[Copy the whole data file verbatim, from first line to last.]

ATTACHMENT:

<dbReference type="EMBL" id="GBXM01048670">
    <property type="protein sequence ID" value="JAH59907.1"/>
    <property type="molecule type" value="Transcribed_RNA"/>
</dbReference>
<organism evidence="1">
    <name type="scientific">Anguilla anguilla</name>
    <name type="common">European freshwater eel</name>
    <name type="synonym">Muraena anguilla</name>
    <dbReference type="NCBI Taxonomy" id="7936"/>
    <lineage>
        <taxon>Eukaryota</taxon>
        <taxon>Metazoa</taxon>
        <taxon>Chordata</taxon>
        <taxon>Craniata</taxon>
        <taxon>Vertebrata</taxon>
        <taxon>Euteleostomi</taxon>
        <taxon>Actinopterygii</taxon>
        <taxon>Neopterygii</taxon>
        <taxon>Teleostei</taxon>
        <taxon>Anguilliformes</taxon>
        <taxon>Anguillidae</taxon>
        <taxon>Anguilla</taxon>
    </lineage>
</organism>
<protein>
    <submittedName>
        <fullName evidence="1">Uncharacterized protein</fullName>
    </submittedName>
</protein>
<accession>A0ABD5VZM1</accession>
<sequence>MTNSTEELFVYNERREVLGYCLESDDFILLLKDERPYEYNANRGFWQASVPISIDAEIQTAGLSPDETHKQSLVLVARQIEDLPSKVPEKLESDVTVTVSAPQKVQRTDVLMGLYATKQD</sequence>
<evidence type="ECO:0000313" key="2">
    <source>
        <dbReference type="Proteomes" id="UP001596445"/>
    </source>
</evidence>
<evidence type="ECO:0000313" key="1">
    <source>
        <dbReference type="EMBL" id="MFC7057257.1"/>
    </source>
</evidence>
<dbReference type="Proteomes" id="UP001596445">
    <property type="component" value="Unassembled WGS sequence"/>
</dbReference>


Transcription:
<dbReference type="EMBL" id="GBXM01048670">
    <property type="protein sequence ID" value="JAH59907.1"/>
    <property type="molecule type" value="Transcribed_RNA"/>
</dbReference>
<organism evidence="1">
    <name type="scientific">Anguilla anguilla</name>
    <name type="common">European freshwater eel</name>
    <name type="synonym">Muraena anguilla</name>
    <dbReference type="NCBI Taxonomy" id="7936"/>
    <lineage>
        <taxon>Eukaryota</taxon>
        <taxon>Metazoa</taxon>
        <taxon>Chordata</taxon>
        <taxon>Craniata</taxon>
        <taxon>Vertebrata</taxon>
        <taxon>Euteleostomi</taxon>
        <taxon>Actinopterygii</taxon>
        <taxon>Neopterygii</taxon>
        <taxon>Teleostei</taxon>
        <taxon>Anguilliformes</taxon>
        <taxon>Anguillidae</taxon>
        <taxon>Anguilla</taxon>
    </lineage>
</organism>
<protein>
    <submittedName>
        <fullName evidence="1">Uncharacterized protein</fullName>
    </submittedName>
</protein>
<accession>A0ABD5VZM1</accession>
<sequence>MTNSTEELFVYNERREVLGYCLESDDFILLLKDERPYEYNANRGFWQASVPISIDAEIQTAGLSPDETHKQSLVLVARQIEDLPSKVPEKLESDVTVTVSAPQKVQRTDVLMGLYATKQD</sequence>
<evidence type="ECO:0000313" key="2">
    <source>
        <dbReference type="Proteomes" id="UP001596445"/>
    </source>
</evidence>
<evidence type="ECO:0000313" key="1">
    <source>
        <dbReference type="EMBL" id="MFC7057257.1"/>
    </source>
</evidence>
<dbReference type="Proteomes" id="UP001596445">
    <property type="component" value="Unassembled WGS sequence"/>
</dbReference>